1. Let $$G$$ be an $$n \times n$$ grid i.e., $$V(G) = \{(i,j); i,j \in \{1,\ldots, n\}$$ and $$(i,j)$$ is adjacent to $$(i',j')$$ iff $$|i'-i| +|j'-j| = 1$$ (no wraparound), and let $$k \le 4 \log n$$ but at least a large enough constant.

2. Then for every set $$S$$ of $$k$$-tuples of $$V(G)$$ satisfying $$|S| = O(kn^2)$$ and any positive integer $$\ell \in O(k)$$ of your choosing [so $$\ell=2k$$ will do], there is at least one vertex $$v$$ in the southwest quadrant of $$G$$ there are at most $$O(\ell^2 \frac{k|S|}{|V(G)|})$$ = $$O(\ell^2k^2)$$ of the $$k$$-tuples of $$S$$ that cover any vertex within distance $$\ell$$ of $$v$$ in $$G$$. So now fix such an $$\ell$$ and then a $$v$$.

3. Then let $$S_v$$ be the set of $$k$$-tuples $$X$$ of $$S_v$$ s.t. every vertex in $$X$$ is within distance $$\ell$$ of $$v$$. Then $$|S_v| = O(\ell^2 \frac{k|S|}{|V(G)|}) = O(k^4)$$, as $$\ell \in O(k)$$.

4. Now let $$Q$$ be the set of paths of length $$\ell$$ starting at $$v$$ in $$G$$ such that each $$P \in Q$$ heads north or east in the grid $$G$$ from $$v$$ at each step. Then $$|Q| = 2^{\ell}$$, and furthermore, if a path $$P \in Q$$ covers an $$X \in S$$, then $$P$$ covers an $$X \in S_v$$. We show that there is a $$P \in Q$$ that does not contain any $$X \in S_v$$.

5. Each vertex in $$G$$ can be specified by the ordered pair $$(x,y); x=1,\ldots, n$$; $$y=1,2,\ldots, n$$. Write $$v = (x_0,y_0)$$. For each $$j=0,1,2,\ldots, \ell$$ let

$$U^j \doteq \{(x,y); x \ge x_0; y \ge y_0; x+y=x_0+y_0+j \}$$. Then every $$P \in Q$$ contains exactly one vertex in $$U^j$$ for each $$j=0,1,2,\ldots, \ell$$.

1. Let $$X \in S_v$$. Then if there exists a $$j$$ such that $$|X \cap U^j| \geq 2$$ then no $$P \in Q$$ covers $$X$$. Otherwise for $$\ell \geq k$$ there are at most $$2^{\ell-k+1}$$ paths $$P \in Q$$ cover $$X$$. [Indeed let $$u \in U^j$$ and $$u' \in U^{j+i}$$, then there are no more than $${i \choose {\frac{i}{2}}} \le 2^{i-1}$$ ways to head from $$u$$ to $$u'$$ heading north or east at each step. So let $$X =\{u_1, \ldots, u_k\} \in S_v$$ be such that $$u_i \in U^{j_i}$$ where the $$j_i$$s are strictly increasing. Then there are at most $$2^{j_1-1}2^{j_2-j_1-1} \ldots 2^{j_k-j_{k-1}-1}2^{\ell-j_k} = 2^{\ell-k}$$ paths in $$Q$$ containing all of $$u_1,\ldots, u_k$$ and thus all of $$X$$.]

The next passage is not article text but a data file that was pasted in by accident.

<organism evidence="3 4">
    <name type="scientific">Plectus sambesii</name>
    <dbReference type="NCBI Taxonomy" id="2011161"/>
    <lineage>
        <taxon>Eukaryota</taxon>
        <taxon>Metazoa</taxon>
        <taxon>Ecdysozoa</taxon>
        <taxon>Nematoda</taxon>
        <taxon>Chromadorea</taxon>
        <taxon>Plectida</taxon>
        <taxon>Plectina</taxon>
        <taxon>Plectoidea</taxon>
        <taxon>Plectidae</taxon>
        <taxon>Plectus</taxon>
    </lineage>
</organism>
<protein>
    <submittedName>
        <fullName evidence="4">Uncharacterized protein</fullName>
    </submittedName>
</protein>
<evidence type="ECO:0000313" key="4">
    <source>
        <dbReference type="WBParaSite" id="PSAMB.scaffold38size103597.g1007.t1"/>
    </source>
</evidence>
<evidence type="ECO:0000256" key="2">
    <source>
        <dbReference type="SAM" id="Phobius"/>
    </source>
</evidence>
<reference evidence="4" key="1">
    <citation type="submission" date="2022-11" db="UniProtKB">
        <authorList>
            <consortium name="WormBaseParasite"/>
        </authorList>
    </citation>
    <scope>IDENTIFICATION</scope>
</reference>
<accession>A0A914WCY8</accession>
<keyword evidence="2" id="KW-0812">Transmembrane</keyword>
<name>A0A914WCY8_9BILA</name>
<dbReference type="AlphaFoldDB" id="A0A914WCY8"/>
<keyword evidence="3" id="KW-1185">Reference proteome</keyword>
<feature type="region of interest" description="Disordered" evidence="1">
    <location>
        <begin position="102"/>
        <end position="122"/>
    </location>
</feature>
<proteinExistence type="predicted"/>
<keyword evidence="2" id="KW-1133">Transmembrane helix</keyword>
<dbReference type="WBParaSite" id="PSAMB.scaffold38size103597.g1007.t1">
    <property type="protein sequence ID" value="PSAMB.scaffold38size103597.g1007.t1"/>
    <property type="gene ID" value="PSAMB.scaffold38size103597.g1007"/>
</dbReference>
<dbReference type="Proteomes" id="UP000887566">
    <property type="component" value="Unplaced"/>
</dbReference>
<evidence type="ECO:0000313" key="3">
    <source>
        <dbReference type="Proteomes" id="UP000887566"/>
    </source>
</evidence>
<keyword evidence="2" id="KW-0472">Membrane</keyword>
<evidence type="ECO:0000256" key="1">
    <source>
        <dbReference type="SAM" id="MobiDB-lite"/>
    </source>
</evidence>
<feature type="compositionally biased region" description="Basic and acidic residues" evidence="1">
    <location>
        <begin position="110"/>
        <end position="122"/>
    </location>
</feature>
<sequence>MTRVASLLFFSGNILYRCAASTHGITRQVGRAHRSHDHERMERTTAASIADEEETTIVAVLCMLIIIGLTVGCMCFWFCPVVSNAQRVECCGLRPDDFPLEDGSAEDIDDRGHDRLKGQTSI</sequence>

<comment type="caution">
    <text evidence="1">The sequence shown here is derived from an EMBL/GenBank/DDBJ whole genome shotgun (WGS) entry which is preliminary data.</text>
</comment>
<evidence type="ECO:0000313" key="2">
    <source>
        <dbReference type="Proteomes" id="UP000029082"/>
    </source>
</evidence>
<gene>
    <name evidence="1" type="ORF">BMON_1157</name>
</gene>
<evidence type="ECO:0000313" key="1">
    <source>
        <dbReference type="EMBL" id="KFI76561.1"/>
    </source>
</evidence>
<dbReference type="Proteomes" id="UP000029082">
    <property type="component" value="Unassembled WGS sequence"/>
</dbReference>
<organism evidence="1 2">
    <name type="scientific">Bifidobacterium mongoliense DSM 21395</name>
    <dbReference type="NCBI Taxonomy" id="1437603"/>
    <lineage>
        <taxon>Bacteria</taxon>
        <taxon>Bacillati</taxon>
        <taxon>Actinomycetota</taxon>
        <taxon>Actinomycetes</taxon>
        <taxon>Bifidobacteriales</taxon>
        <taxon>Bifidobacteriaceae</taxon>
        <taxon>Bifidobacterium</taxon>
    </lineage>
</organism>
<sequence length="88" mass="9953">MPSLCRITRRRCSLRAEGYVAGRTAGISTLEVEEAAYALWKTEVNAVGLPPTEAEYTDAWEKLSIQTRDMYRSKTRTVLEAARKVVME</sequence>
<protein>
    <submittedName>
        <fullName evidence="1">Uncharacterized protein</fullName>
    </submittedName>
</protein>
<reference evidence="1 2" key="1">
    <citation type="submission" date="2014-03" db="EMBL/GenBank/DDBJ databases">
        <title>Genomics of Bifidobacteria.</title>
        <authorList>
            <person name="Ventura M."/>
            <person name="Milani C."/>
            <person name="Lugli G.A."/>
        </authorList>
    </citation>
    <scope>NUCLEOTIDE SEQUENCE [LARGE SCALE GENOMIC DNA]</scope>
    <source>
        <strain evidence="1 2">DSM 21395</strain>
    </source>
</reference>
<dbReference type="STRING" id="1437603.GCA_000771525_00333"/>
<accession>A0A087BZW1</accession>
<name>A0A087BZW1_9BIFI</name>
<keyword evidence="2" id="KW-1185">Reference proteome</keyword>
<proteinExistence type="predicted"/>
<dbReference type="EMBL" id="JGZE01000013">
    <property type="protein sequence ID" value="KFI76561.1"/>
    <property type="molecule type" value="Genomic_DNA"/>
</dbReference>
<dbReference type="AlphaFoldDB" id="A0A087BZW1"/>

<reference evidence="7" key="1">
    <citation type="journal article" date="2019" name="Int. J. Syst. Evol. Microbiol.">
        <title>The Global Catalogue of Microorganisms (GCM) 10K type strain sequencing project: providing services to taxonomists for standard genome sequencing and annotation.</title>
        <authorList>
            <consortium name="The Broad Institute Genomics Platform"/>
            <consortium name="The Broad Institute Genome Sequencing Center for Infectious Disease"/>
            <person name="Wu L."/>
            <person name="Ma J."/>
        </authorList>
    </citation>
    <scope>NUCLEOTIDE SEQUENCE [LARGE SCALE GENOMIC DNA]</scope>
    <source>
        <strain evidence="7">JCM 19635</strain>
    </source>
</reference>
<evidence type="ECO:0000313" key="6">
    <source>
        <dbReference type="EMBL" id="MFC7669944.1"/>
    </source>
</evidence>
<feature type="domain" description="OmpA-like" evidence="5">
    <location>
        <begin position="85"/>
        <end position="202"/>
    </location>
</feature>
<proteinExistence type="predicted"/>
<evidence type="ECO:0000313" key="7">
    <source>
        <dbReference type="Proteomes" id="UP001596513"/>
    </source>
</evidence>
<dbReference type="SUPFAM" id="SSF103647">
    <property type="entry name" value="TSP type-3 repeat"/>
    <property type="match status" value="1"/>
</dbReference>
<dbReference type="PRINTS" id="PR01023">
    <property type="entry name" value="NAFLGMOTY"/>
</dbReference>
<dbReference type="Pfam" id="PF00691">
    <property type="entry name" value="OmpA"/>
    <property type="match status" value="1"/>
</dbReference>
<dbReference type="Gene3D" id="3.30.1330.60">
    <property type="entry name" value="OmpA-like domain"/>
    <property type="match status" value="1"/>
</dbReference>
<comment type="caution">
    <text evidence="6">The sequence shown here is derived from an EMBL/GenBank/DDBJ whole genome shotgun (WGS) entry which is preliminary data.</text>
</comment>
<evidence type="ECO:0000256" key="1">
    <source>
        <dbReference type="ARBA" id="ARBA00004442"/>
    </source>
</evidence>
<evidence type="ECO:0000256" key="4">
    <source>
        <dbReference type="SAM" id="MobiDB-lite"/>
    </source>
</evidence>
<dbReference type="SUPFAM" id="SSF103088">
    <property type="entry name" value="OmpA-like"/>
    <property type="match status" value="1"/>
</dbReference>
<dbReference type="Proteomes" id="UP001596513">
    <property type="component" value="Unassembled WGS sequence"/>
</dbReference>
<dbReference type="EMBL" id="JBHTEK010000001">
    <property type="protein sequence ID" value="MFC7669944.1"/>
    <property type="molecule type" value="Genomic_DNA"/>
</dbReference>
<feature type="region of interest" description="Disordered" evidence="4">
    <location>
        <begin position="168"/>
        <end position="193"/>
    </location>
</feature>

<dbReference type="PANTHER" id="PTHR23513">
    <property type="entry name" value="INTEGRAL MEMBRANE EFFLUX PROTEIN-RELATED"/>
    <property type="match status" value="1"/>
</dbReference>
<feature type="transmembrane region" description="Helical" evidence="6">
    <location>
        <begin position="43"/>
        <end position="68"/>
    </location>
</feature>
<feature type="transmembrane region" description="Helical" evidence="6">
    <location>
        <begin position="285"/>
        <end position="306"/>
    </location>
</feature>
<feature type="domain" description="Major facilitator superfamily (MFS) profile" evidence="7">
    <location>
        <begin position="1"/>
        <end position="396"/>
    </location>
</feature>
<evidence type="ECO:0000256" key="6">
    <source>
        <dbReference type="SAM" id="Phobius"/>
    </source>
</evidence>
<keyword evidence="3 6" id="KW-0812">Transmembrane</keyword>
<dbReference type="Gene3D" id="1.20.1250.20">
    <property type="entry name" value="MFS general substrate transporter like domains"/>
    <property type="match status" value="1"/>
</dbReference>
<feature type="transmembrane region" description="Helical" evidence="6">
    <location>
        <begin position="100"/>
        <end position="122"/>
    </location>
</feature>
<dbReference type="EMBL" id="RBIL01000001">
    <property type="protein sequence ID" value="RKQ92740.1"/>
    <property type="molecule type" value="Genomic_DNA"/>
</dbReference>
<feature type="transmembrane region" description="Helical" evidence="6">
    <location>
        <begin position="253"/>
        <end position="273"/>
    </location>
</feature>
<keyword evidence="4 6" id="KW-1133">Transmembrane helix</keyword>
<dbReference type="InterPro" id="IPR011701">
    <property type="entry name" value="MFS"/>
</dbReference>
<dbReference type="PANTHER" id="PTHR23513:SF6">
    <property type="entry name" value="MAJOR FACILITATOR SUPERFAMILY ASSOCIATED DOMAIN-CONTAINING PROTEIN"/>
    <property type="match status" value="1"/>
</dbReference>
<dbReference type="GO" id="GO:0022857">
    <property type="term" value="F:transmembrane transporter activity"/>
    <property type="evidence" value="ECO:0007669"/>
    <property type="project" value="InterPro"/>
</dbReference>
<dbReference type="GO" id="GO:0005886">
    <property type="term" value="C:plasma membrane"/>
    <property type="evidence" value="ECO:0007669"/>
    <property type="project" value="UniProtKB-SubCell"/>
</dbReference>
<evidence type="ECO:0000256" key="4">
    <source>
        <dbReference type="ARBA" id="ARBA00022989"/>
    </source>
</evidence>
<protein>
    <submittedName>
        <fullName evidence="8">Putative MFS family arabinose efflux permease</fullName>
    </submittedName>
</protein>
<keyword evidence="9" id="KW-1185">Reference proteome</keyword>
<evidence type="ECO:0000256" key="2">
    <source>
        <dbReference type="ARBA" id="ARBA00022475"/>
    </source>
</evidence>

2. So from 6. there are at most $$2^{\ell-k+1}|S_v|$$ $$=2^{\ell-k+1}O(k^4)$$ paths in $$Q$$ that cover an $$X \in S_v$$.

3. But $$|Q| = 2^{\ell} > 2^{\ell-k+1}O(k^4)$$ for $$k$$ as in 1. above so there is at least one $$P \in Q$$ that does not cover any $$X \in S_v$$.

4. So by 4. above there is at least one $$P \in Q$$ that does not cover any $$X \in S$$. $$\surd$$

And in fact if $$k$$ is allowed to increase with the number $$n$$ of vertices at a certain rate e.g., $$k = \theta(\log^2 n)$$ with the path lengths $$\ell$$ staying at $$\theta(k)$$, then the size of these smallest such set of $$k$$-tuples would have to increase faster than any function in poly$$(kn)$$ [and not just any function in $$O(kn)$$]

• I saw that the path lengths are longer than $k$. I am currently re-editting....
– Mike
Mar 21, 2019 at 18:12
• Red-editted.......
– Mike
Mar 21, 2019 at 20:00
• The grid cannot work, as there are $\le 4^kn=O(n)$ paths of length $k$ in it, so I can put all of their vertices to be my $k$-tuples. Did you maybe assume that you have $n^2$ vertices instead of $n$? Mar 22, 2019 at 6:05
• But [in an $n \times n$ grid] you are only allowed $k \times O(n^2)$ $k$-tuples according to the problem statement, but there are $\Omega(2^k n^2)$ paths. Am I understanding the problem correctly?
– Mike
Mar 22, 2019 at 12:27
• $k$ is a constant on which the constant hidden in the $O(.)$ notation can depend. Sorry if this wasn't clear. Mar 22, 2019 at 12:46